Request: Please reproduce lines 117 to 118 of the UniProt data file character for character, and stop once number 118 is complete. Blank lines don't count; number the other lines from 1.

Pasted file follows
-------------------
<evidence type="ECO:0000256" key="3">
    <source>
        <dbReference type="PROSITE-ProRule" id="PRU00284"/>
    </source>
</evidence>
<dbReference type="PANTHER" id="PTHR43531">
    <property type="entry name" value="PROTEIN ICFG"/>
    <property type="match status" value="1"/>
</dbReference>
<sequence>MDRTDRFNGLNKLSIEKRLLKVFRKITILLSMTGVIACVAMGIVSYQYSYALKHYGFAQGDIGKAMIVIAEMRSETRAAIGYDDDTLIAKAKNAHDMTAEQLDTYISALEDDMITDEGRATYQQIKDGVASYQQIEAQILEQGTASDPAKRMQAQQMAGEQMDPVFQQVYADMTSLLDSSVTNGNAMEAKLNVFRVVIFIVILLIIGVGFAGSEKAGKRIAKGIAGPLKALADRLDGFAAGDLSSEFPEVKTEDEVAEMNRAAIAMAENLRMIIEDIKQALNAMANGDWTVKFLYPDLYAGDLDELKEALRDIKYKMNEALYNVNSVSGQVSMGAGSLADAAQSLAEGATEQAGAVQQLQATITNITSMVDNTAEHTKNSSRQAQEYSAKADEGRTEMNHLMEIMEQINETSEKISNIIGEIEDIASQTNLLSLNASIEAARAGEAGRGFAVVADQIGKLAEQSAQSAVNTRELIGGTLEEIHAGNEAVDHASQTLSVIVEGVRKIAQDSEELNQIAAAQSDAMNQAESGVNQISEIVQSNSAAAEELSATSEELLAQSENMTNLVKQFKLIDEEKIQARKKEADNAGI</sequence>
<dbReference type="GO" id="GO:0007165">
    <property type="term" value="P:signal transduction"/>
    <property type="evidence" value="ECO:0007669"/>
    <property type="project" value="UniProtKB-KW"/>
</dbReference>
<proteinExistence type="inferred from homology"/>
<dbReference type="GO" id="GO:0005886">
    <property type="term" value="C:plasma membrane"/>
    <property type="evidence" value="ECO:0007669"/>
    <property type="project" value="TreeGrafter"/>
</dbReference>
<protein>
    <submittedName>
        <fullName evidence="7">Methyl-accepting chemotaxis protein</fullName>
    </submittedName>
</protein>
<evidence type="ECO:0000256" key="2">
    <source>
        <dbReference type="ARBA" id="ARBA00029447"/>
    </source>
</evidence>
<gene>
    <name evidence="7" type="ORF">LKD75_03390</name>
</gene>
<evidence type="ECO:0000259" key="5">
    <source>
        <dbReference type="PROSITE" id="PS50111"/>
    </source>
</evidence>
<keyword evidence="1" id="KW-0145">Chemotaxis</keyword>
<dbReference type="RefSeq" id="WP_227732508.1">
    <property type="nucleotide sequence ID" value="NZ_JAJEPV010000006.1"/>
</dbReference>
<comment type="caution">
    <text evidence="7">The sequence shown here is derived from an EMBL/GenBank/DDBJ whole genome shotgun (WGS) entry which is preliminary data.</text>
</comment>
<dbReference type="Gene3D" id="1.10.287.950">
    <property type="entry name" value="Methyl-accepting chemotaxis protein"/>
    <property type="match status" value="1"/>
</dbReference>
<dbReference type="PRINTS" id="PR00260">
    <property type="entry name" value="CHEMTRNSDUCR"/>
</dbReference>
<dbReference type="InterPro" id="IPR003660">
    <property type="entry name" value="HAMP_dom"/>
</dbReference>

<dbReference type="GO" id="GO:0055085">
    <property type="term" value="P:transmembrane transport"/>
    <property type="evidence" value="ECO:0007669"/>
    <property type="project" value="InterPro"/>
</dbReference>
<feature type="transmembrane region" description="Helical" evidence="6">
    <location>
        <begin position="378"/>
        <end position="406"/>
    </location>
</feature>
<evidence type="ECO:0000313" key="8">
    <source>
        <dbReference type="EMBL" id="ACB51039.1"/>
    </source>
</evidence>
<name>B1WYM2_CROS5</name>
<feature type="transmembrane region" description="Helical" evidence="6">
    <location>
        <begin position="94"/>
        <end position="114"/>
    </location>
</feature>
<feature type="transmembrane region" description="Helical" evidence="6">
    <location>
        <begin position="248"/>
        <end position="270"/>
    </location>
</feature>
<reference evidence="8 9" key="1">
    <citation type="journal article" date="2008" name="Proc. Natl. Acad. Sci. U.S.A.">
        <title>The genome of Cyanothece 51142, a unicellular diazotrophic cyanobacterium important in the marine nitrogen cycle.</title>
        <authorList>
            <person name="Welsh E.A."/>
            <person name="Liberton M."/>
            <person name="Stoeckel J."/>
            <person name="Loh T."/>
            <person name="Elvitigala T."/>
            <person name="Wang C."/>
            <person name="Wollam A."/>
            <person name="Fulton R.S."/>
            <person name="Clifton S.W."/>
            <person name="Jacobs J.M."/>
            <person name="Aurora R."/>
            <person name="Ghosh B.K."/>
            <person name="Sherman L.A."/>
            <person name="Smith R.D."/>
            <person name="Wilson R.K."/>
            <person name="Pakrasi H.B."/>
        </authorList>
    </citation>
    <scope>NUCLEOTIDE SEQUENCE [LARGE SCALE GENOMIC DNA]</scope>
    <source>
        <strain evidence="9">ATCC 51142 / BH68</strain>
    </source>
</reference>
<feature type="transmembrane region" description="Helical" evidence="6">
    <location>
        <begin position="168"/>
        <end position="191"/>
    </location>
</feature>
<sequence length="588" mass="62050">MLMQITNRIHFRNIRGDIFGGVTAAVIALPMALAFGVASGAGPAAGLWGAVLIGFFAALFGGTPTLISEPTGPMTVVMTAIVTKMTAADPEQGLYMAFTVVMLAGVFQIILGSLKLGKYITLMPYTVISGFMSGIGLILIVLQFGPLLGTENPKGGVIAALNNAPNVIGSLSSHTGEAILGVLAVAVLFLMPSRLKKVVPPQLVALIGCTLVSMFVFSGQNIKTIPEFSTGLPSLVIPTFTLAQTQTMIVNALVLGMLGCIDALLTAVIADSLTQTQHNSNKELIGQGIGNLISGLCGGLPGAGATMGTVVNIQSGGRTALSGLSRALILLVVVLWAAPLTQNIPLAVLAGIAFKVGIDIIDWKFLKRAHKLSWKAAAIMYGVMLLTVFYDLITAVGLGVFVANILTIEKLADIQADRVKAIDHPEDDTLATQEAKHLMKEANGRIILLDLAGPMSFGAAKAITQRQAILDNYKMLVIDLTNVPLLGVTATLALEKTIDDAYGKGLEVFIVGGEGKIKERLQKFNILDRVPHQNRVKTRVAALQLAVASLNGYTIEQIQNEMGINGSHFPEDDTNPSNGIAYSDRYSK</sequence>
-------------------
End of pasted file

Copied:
    </location>
</feature>